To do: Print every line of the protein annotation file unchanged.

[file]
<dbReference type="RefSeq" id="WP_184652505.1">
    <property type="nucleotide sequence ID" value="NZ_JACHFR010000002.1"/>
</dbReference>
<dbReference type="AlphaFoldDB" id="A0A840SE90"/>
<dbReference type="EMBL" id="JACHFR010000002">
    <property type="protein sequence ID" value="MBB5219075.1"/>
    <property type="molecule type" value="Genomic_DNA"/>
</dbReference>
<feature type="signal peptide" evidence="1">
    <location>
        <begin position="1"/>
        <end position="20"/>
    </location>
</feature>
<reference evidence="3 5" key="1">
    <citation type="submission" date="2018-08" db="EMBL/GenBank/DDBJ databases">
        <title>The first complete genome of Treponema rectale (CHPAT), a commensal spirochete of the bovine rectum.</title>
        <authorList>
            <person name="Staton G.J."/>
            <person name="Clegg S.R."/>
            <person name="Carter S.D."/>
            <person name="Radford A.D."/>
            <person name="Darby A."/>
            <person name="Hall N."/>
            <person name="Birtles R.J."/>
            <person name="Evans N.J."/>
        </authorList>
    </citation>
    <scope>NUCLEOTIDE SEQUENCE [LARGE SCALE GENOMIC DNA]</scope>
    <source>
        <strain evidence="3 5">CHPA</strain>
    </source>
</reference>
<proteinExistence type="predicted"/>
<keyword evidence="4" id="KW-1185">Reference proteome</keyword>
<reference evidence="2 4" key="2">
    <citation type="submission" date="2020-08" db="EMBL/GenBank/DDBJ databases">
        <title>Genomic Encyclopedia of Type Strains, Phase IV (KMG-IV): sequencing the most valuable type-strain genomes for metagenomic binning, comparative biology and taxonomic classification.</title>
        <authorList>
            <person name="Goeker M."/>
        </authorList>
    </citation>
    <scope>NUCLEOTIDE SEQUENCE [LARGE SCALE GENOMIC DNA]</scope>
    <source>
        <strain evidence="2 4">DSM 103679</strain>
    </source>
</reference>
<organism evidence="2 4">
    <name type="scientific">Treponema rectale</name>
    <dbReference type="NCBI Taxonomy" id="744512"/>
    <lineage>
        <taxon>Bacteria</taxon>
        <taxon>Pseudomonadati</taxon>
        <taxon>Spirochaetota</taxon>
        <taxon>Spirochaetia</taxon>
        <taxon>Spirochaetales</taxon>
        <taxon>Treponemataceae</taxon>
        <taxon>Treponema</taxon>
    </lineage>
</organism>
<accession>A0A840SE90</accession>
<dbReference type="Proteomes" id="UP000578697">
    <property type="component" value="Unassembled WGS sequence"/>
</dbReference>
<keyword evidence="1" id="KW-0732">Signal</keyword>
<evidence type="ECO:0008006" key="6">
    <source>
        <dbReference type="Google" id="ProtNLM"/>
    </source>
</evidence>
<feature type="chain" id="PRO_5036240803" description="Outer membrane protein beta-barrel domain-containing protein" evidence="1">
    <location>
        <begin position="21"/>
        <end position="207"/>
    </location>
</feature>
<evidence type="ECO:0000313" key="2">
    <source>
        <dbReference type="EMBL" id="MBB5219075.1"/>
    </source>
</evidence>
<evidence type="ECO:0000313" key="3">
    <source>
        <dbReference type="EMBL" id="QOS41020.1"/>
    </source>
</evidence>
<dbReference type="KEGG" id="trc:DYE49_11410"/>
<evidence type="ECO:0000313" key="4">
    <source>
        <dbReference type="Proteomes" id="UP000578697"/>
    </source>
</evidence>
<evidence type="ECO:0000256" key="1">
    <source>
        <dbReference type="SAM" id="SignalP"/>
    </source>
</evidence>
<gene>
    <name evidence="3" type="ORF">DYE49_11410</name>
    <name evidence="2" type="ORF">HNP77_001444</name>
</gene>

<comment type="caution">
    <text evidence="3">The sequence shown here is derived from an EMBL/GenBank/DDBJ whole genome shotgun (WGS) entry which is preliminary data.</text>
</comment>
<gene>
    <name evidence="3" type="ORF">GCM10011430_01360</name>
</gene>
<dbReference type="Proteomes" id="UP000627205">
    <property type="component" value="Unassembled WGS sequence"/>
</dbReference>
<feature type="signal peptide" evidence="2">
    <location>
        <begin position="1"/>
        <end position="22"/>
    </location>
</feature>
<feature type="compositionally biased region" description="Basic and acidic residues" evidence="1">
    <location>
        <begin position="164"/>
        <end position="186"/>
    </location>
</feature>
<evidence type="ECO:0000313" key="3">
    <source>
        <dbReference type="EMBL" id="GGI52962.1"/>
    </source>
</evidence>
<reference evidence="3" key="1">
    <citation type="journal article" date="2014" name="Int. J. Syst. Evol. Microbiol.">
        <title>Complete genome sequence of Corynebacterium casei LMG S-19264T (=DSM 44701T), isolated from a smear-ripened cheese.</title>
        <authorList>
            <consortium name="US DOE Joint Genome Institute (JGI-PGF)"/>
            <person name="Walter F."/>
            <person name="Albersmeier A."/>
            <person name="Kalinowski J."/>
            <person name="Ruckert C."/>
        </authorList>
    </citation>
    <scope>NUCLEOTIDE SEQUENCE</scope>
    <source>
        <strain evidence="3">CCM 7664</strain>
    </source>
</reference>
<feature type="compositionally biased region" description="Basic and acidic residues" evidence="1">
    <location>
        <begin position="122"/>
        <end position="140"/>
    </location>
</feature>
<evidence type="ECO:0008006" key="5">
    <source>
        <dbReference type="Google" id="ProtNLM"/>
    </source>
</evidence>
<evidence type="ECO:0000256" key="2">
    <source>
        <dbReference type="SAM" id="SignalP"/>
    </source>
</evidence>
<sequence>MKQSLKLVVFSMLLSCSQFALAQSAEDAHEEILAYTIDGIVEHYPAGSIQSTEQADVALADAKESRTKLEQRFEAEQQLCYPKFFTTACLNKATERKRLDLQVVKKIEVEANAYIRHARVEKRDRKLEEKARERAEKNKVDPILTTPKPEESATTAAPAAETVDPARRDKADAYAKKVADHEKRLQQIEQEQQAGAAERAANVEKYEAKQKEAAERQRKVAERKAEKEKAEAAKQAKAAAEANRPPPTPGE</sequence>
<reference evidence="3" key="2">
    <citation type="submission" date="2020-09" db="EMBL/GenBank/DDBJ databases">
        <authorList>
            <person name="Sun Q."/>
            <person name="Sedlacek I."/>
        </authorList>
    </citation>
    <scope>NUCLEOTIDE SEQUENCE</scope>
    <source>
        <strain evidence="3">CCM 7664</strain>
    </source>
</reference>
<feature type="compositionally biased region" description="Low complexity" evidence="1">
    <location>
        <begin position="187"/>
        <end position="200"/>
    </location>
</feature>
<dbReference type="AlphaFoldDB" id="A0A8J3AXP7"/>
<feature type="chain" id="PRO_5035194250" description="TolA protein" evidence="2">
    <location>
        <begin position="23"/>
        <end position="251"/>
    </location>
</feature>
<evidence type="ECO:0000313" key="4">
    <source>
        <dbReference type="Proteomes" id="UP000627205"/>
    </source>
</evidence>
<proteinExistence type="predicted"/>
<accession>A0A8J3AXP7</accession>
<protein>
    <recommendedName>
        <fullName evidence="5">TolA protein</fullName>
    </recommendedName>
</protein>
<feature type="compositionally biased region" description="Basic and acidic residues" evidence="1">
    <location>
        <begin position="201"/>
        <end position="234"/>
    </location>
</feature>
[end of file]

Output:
<dbReference type="RefSeq" id="WP_184652505.1">
    <property type="nucleotide sequence ID" value="NZ_JACHFR010000002.1"/>
</dbReference>
<dbReference type="AlphaFoldDB" id="A0A840SE90"/>
<dbReference type="EMBL" id="JACHFR010000002">
    <property type="protein sequence ID" value="MBB5219075.1"/>
    <property type="molecule type" value="Genomic_DNA"/>
</dbReference>
<feature type="signal peptide" evidence="1">
    <location>
        <begin position="1"/>
        <end position="20"/>
    </location>
</feature>
<reference evidence="3 5" key="1">
    <citation type="submission" date="2018-08" db="EMBL/GenBank/DDBJ databases">
        <title>The first complete genome of Treponema rectale (CHPAT), a commensal spirochete of the bovine rectum.</title>
        <authorList>
            <person name="Staton G.J."/>
            <person name="Clegg S.R."/>
            <person name="Carter S.D."/>
            <person name="Radford A.D."/>
            <person name="Darby A."/>
            <person name="Hall N."/>
            <person name="Birtles R.J."/>
            <person name="Evans N.J."/>
        </authorList>
    </citation>
    <scope>NUCLEOTIDE SEQUENCE [LARGE SCALE GENOMIC DNA]</scope>
    <source>
        <strain evidence="3 5">CHPA</strain>
    </source>
</reference>
<proteinExistence type="predicted"/>
<keyword evidence="4" id="KW-1185">Reference proteome</keyword>
<reference evidence="2 4" key="2">
    <citation type="submission" date="2020-08" db="EMBL/GenBank/DDBJ databases">
        <title>Genomic Encyclopedia of Type Strains, Phase IV (KMG-IV): sequencing the most valuable type-strain genomes for metagenomic binning, comparative biology and taxonomic classification.</title>
        <authorList>
            <person name="Goeker M."/>
        </authorList>
    </citation>
    <scope>NUCLEOTIDE SEQUENCE [LARGE SCALE GENOMIC DNA]</scope>
    <source>
        <strain evidence="2 4">DSM 103679</strain>
    </source>
</reference>
<organism evidence="2 4">
    <name type="scientific">Treponema rectale</name>
    <dbReference type="NCBI Taxonomy" id="744512"/>
    <lineage>
        <taxon>Bacteria</taxon>
        <taxon>Pseudomonadati</taxon>
        <taxon>Spirochaetota</taxon>
        <taxon>Spirochaetia</taxon>
        <taxon>Spirochaetales</taxon>
        <taxon>Treponemataceae</taxon>
        <taxon>Treponema</taxon>
    </lineage>
</organism>
<accession>A0A840SE90</accession>
<dbReference type="Proteomes" id="UP000578697">
    <property type="component" value="Unassembled WGS sequence"/>
</dbReference>
<keyword evidence="1" id="KW-0732">Signal</keyword>
<evidence type="ECO:0008006" key="6">
    <source>
        <dbReference type="Google" id="ProtNLM"/>
    </source>
</evidence>
<feature type="chain" id="PRO_5036240803" description="Outer membrane protein beta-barrel domain-containing protein" evidence="1">
    <location>
        <begin position="21"/>
        <end position="207"/>
    </location>
</feature>
<evidence type="ECO:0000313" key="2">
    <source>
        <dbReference type="EMBL" id="MBB5219075.1"/>
    </source>
</evidence>
<evidence type="ECO:0000313" key="3">
    <source>
        <dbReference type="EMBL" id="QOS41020.1"/>
    </source>
</evidence>
<dbReference type="KEGG" id="trc:DYE49_11410"/>
<evidence type="ECO:0000313" key="4">
    <source>
        <dbReference type="Proteomes" id="UP000578697"/>
    </source>
</evidence>
<evidence type="ECO:0000256" key="1">
    <source>
        <dbReference type="SAM" id="SignalP"/>
    </source>
</evidence>
<gene>
    <name evidence="3" type="ORF">DYE49_11410</name>
    <name evidence="2" type="ORF">HNP77_001444</name>
</gene>

<comment type="caution">
    <text evidence="3">The sequence shown here is derived from an EMBL/GenBank/DDBJ whole genome shotgun (WGS) entry which is preliminary data.</text>
</comment>
<gene>
    <name evidence="3" type="ORF">GCM10011430_01360</name>
</gene>
<dbReference type="Proteomes" id="UP000627205">
    <property type="component" value="Unassembled WGS sequence"/>
</dbReference>
<feature type="signal peptide" evidence="2">
    <location>
        <begin position="1"/>
        <end position="22"/>
    </location>
</feature>
<feature type="compositionally biased region" description="Basic and acidic residues" evidence="1">
    <location>
        <begin position="164"/>
        <end position="186"/>
    </location>
</feature>
<evidence type="ECO:0000313" key="3">
    <source>
        <dbReference type="EMBL" id="GGI52962.1"/>
    </source>
</evidence>
<reference evidence="3" key="1">
    <citation type="journal article" date="2014" name="Int. J. Syst. Evol. Microbiol.">
        <title>Complete genome sequence of Corynebacterium casei LMG S-19264T (=DSM 44701T), isolated from a smear-ripened cheese.</title>
        <authorList>
            <consortium name="US DOE Joint Genome Institute (JGI-PGF)"/>
            <person name="Walter F."/>
            <person name="Albersmeier A."/>
            <person name="Kalinowski J."/>
            <person name="Ruckert C."/>
        </authorList>
    </citation>
    <scope>NUCLEOTIDE SEQUENCE</scope>
    <source>
        <strain evidence="3">CCM 7664</strain>
    </source>
</reference>
<feature type="compositionally biased region" description="Basic and acidic residues" evidence="1">
    <location>
        <begin position="122"/>
        <end position="140"/>
    </location>
</feature>
<evidence type="ECO:0008006" key="5">
    <source>
        <dbReference type="Google" id="ProtNLM"/>
    </source>
</evidence>
<evidence type="ECO:0000256" key="2">
    <source>
        <dbReference type="SAM" id="SignalP"/>
    </source>
</evidence>
<sequence>MKQSLKLVVFSMLLSCSQFALAQSAEDAHEEILAYTIDGIVEHYPAGSIQSTEQADVALADAKESRTKLEQRFEAEQQLCYPKFFTTACLNKATERKRLDLQVVKKIEVEANAYIRHARVEKRDRKLEEKARERAEKNKVDPILTTPKPEESATTAAPAAETVDPARRDKADAYAKKVADHEKRLQQIEQEQQAGAAERAANVEKYEAKQKEAAERQRKVAERKAEKEKAEAAKQAKAAAEANRPPPTPGE</sequence>
<reference evidence="3" key="2">
    <citation type="submission" date="2020-09" db="EMBL/GenBank/DDBJ databases">
        <authorList>
            <person name="Sun Q."/>
            <person name="Sedlacek I."/>
        </authorList>
    </citation>
    <scope>NUCLEOTIDE SEQUENCE</scope>
    <source>
        <strain evidence="3">CCM 7664</strain>
    </source>
</reference>
<feature type="compositionally biased region" description="Low complexity" evidence="1">
    <location>
        <begin position="187"/>
        <end position="200"/>
    </location>
</feature>
<dbReference type="AlphaFoldDB" id="A0A8J3AXP7"/>
<feature type="chain" id="PRO_5035194250" description="TolA protein" evidence="2">
    <location>
        <begin position="23"/>
        <end position="251"/>
    </location>
</feature>
<evidence type="ECO:0000313" key="4">
    <source>
        <dbReference type="Proteomes" id="UP000627205"/>
    </source>
</evidence>
<proteinExistence type="predicted"/>
<accession>A0A8J3AXP7</accession>
<protein>
    <recommendedName>
        <fullName evidence="5">TolA protein</fullName>
    </recommendedName>
</protein>
<feature type="compositionally biased region" description="Basic and acidic residues" evidence="1">
    <location>
        <begin position="201"/>
        <end position="234"/>
    </location>
</feature>